According to SI.com, locked-out players asked a federal judge on Thursday to make $4 billion in disputed broadcast revenue off limits to the league and to award them at least $707 million in damages.
Jeffrey Kessler, an attorney for the players, urged Doty to rule quickly on the request to put the $4 billion “war chest” in escrow because of the ongoing lockout. The players have argued that the league can make it through the work stoppage in part because it illegally secured that money by renegotiating TV contracts for 2011 that allows the NFL to get paid even if there are no games to televise.
Gregg Levy, an attorney for the league, said the players have no right to damages, and he accused them of “sandbagging and ambush.”
Levy told reporters afterward the league never intended to finance a work stoppage with money from the networks. He said the players don’t have the right to access the money, however, and balked at the proposal for an escrow arrangement.
“It would in effect give the players some entitlement to that money which we don’t believe they are entitled to,” Levy said.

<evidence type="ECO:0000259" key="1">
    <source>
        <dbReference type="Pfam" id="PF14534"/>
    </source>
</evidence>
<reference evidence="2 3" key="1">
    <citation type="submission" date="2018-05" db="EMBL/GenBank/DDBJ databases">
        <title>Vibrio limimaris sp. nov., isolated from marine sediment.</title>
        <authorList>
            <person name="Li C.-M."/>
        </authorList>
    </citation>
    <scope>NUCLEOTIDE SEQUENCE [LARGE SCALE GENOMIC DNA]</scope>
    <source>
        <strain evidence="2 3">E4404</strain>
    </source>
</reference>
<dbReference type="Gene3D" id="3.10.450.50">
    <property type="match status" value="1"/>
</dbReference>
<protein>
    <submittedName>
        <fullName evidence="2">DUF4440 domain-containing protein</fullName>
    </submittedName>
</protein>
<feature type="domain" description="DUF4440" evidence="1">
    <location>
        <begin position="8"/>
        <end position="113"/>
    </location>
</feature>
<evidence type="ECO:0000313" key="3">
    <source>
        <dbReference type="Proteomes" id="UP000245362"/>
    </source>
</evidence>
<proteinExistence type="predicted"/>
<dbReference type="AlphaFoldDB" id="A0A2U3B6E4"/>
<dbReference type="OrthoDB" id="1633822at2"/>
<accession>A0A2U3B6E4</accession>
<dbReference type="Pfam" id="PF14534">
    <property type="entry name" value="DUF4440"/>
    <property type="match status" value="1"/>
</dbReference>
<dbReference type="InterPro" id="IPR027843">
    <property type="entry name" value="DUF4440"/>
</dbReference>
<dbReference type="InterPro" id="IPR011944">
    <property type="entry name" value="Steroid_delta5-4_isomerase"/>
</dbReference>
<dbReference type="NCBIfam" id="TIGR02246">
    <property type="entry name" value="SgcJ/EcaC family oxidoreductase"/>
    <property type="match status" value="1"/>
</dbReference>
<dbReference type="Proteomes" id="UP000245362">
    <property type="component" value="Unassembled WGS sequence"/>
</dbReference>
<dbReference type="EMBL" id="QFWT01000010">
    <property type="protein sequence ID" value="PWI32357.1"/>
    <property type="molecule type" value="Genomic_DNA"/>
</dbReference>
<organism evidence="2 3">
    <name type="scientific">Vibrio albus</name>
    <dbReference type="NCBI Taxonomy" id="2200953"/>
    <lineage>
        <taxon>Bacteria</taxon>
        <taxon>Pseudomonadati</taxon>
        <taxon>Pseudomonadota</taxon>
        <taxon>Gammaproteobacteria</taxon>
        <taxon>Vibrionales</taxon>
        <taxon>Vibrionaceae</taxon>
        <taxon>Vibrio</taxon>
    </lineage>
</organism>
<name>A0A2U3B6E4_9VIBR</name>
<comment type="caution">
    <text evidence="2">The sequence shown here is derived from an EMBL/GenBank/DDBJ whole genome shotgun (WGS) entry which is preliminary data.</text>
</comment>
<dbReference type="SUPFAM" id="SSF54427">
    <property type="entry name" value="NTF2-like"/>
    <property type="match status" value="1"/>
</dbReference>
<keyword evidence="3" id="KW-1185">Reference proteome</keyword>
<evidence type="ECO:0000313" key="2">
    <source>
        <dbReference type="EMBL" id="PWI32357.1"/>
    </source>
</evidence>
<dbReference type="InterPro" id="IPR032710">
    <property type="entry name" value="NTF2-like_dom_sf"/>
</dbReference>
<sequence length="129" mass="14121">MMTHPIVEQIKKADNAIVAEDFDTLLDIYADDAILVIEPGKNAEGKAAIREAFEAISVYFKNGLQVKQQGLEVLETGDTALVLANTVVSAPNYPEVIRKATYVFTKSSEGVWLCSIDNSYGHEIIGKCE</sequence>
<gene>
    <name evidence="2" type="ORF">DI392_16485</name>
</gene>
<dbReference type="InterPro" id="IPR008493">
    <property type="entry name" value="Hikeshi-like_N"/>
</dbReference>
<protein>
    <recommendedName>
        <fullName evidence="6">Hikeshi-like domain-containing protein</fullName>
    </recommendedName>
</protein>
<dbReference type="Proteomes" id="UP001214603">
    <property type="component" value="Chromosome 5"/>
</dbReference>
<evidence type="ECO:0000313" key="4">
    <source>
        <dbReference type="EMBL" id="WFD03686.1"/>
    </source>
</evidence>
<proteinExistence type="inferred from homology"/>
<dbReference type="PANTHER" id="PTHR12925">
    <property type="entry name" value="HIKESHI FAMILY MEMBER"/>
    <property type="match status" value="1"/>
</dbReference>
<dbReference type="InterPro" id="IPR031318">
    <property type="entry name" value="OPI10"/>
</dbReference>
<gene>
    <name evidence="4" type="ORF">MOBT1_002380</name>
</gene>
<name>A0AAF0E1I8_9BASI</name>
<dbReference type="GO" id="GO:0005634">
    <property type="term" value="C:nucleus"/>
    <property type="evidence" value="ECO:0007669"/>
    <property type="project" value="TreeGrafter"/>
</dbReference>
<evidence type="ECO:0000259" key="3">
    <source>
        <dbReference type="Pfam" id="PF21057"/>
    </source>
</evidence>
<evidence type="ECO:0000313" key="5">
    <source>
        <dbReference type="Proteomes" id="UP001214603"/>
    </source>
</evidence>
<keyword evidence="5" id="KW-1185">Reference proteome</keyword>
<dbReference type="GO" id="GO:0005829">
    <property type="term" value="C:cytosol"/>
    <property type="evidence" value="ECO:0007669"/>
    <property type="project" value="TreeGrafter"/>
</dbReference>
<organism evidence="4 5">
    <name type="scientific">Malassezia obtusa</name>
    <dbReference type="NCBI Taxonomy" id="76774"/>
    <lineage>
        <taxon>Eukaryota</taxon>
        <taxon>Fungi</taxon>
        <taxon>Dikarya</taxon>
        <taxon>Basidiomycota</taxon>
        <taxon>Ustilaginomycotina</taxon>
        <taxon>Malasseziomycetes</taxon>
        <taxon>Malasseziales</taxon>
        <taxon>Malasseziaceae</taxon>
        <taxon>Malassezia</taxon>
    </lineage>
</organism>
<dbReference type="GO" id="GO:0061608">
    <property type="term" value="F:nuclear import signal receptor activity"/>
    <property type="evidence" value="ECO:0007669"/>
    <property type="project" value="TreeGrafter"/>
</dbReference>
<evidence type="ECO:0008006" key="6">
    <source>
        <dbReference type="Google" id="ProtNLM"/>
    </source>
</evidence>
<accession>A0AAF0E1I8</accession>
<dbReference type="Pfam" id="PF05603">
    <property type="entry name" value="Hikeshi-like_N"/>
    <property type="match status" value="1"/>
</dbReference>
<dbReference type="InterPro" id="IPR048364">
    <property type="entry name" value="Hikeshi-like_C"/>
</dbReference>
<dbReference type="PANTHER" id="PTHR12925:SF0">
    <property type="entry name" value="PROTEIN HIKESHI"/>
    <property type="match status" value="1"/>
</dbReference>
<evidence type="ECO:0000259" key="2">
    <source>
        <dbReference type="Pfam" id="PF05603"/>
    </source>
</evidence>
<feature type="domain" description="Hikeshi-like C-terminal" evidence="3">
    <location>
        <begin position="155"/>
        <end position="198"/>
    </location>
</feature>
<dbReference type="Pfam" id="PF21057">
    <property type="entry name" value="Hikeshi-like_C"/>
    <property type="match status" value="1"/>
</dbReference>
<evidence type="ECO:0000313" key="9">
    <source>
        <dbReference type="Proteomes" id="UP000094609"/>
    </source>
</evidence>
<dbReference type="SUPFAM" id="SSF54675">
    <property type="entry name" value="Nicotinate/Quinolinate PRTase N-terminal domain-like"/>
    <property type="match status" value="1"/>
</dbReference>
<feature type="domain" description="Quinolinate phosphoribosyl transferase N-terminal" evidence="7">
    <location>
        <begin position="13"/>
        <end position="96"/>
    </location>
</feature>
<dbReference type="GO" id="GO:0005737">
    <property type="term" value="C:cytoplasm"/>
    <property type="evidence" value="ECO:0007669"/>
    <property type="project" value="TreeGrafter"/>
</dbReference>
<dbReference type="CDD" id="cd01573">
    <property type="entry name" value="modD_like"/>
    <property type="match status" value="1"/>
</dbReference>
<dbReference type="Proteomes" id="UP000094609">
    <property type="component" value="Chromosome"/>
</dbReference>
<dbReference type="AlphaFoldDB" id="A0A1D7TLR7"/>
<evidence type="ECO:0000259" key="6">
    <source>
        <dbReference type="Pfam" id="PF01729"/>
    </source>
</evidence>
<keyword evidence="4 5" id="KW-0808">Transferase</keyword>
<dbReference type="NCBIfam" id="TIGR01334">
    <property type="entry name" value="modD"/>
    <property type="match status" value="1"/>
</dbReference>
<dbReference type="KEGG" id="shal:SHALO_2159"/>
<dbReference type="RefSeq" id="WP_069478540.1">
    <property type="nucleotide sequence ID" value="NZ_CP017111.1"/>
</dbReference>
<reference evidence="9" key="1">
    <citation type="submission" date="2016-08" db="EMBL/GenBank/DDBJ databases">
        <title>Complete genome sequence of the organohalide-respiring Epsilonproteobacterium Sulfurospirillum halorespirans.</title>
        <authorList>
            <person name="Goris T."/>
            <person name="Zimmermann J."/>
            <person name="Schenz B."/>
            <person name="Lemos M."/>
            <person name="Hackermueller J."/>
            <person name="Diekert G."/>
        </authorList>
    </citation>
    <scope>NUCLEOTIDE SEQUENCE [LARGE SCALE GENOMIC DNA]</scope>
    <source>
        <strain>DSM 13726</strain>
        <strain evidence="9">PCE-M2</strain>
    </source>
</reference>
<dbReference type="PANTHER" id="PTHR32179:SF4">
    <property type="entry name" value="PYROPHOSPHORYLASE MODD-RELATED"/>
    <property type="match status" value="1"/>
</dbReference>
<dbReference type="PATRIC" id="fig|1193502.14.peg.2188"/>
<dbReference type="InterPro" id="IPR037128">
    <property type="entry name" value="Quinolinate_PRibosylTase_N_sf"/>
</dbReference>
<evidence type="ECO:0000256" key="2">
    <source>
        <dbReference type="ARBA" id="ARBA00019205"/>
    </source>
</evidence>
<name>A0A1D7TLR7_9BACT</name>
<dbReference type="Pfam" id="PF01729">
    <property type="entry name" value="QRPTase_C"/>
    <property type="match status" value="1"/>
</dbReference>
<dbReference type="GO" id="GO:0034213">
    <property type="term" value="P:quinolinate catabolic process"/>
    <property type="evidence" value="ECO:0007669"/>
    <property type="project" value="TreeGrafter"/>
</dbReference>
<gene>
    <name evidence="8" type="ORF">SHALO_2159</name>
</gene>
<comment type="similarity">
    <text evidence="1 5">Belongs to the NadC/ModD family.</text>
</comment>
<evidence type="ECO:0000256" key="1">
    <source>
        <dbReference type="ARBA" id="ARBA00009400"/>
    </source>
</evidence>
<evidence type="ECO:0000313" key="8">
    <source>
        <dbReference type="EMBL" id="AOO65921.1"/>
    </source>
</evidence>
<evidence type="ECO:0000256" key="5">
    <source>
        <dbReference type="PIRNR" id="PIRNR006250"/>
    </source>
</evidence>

The damages award alone could amount to a huge piece of leverage for the players in their fight with the NFL over the next collective bargaining agreement. And so could making the broadcast money off limits.
“I think that the owners predicated a lot of their strategy in having a revenue stream for 2011,” said Marc Greenbaum, a labor law professor at Suffolk University Law School in Boston who is following the case. “If Judge Doty grants the players’ request, an important part of their strategy is undermined.”
It’s interesting to read how the owners “never intended to finance a work stoppage with money from the networks.” Then how were the owners going to fund their lockout? With loans? Were they going to borrow money from their parents? And what was going to happen to all that TV money if the lockout wiped out the entire 2011 season? The owners were just going to let it sit there as they lost money hand over fist? Come on – that was their insurance policy.
Granted, I don’t think the players should be awarded that money either. In fact, had they not foolishly worked it into the contracts that the league would get paid no matter if there was football to televise or not, I think the money should go back to the networks. I mean, the networks paid to televise football. If there is no football, then there should be no deal.
But alas, the TV networks agreed to pay the league no matter what, and now they’ve unknowingly created a monster in the form of this $4 billion revenue pot.